4. The Number One Killer of Deals is the Failure of the Owner to Remain Focused on the Financial Performance of the Company During the Exit Transaction
Speaking of keeping your attention focused, it is very helpful to know that the number one killer of successful sale transactions is when an owner loses focus and the company’s performance begins to slip while the transaction is moving towards a closing. When this happens, the future owner – particularly an experienced buyer – will sense that perhaps the deal is not what they thought and they will often get nervous about how much further the company profits will drop once the transaction is done. Given that a buyer is purchasing a future stream of cash flow, it often leads the buyer to make adjustments to the purchase price or terms or, worse yet, walk away all together.
Legitimate Distractions Versus Mentally Checking-Out
Owners fall into two categories in terms of losing focus. The first is the owner who is too involved in the transaction and is not doing their job as CEO of their company. This is understandable but also avoidable by hiring the right people to handle the exit transaction. The next type of owner is the one who sees the proverbial light at the end of the tunnel and mentally checks out of the business. This owner is already sitting on the beach in their mind and they lose focus. When this happens, that light at the end of the tunnel often turns out to be another train and the owner needs to get back and focus on their business. Keeping your focus and finishing strong is key.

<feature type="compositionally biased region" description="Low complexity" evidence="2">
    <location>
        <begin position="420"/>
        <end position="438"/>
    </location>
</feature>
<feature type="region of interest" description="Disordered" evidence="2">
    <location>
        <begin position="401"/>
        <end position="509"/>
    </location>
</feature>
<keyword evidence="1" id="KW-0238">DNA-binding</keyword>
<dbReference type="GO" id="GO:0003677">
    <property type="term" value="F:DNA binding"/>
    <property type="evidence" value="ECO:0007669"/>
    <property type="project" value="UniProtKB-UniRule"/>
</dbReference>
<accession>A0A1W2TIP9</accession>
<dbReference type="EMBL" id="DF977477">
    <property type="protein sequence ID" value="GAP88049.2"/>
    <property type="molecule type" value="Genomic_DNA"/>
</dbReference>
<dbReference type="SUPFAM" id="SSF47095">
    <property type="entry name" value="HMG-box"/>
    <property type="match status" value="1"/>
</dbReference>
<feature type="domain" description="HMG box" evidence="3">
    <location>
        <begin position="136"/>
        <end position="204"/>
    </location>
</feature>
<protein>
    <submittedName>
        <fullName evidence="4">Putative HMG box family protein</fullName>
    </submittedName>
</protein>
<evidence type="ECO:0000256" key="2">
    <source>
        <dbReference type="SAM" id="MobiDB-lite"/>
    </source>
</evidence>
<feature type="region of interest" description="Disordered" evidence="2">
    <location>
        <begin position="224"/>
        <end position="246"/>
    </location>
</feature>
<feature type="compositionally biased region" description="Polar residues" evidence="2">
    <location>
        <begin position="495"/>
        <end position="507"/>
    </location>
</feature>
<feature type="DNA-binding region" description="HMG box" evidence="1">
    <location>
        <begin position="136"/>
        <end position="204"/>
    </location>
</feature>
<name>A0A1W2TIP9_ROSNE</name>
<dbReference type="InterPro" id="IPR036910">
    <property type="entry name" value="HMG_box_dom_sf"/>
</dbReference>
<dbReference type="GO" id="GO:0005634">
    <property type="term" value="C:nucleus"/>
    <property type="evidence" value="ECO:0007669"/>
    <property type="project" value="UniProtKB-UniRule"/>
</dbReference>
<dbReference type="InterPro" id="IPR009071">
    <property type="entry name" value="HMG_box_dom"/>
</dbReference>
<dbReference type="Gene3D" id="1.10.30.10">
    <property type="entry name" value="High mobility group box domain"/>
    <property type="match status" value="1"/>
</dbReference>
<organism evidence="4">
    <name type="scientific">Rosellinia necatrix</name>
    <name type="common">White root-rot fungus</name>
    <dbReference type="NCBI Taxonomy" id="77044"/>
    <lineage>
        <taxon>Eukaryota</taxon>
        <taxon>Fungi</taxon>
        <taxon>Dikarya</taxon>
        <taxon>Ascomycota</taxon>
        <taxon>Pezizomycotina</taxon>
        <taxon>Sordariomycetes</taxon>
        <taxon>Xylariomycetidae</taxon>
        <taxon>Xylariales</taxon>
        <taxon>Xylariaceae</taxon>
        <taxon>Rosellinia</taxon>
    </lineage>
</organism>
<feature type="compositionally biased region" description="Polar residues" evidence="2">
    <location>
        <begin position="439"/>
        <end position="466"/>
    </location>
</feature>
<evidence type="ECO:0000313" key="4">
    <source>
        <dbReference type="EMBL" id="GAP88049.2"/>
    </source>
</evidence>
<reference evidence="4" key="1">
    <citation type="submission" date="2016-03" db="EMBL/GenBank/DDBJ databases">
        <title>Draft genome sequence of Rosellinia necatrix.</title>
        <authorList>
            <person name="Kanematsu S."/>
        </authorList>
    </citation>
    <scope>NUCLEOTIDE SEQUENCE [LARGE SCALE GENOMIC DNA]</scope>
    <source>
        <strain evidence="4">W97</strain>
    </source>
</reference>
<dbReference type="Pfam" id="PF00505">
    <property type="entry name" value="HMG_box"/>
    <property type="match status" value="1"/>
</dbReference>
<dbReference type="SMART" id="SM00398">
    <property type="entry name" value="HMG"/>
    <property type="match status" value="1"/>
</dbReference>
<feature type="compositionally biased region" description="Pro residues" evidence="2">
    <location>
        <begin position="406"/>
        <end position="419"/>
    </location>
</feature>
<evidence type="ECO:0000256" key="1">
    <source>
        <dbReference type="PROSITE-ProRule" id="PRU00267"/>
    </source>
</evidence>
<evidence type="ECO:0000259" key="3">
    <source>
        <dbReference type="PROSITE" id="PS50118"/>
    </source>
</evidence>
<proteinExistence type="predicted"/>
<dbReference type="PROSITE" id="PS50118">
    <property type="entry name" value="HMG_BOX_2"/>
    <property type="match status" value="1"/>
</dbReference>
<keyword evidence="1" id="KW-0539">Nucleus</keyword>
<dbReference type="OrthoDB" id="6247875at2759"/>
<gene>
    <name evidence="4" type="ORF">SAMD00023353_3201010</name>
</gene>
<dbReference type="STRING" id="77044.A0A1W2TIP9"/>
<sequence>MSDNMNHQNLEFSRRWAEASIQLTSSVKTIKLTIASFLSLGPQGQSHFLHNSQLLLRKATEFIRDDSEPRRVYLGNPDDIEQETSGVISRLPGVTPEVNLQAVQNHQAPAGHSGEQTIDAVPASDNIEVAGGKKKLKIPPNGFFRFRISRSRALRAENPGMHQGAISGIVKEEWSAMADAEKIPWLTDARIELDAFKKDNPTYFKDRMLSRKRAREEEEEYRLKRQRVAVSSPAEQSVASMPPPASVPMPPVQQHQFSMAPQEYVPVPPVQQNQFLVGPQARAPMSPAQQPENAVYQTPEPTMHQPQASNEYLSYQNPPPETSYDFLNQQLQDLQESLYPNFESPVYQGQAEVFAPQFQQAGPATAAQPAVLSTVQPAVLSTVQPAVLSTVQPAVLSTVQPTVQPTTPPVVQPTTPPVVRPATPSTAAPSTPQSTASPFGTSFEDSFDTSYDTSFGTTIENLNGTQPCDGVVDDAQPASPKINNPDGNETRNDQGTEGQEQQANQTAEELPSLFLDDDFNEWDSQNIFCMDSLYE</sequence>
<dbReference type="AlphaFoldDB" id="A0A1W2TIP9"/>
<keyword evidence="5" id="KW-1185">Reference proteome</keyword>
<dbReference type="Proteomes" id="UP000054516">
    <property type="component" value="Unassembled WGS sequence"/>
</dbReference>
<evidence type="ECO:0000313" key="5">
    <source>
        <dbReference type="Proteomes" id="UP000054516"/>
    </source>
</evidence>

5. Every Successful Deal is ‘a Little Miracle’ & Deals Get Done When Parties are ‘Equally Unhappy’
The final two sayings highlight the others mentioned already. The reality is that each successful transaction is really a ‘little miracle’. So many things need to happen for a successful transaction that when you experience one you should truly be grateful to those who have assisted with your successful exit. This is particularly true because deals do not get done until each party is equally unhappy. This means that compromise is tough for exiting owners. However, in order to make a successful deal, you have to let the buyer believe that there is more upside to the business – you may have to work to compromise to get your exit completed. And, the more planning you do around this exit, the better you will know whether what you get is sufficient to meet your goals.
Don’t be unrealistic in thinking that your exit will be radically different and that everything will go smoothly. Rather, prepare for the event by investing in an exit planning exercise that brings you advance notice of these issues and assists you in reducing your overall exit turbulence and disruption. We hope that this newsletter is a first step in helping you toward achieving that goal.
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Jeff Janes is a registered representative of Lincoln Financial Advisors Corp. Securities offered through Lincoln Financial Advisors Corp., a broker/dealer. Member SIPC. Investment advisory services offered through Sagemark Consulting, a division of Lincoln Financial Advisors, a registered investment advisor. Insurance offered through Lincoln affiliates and other fine companies. Lincoln Financial Advisors Corp. and its representatives do not provide legal or tax advice. CRN-2046912-030518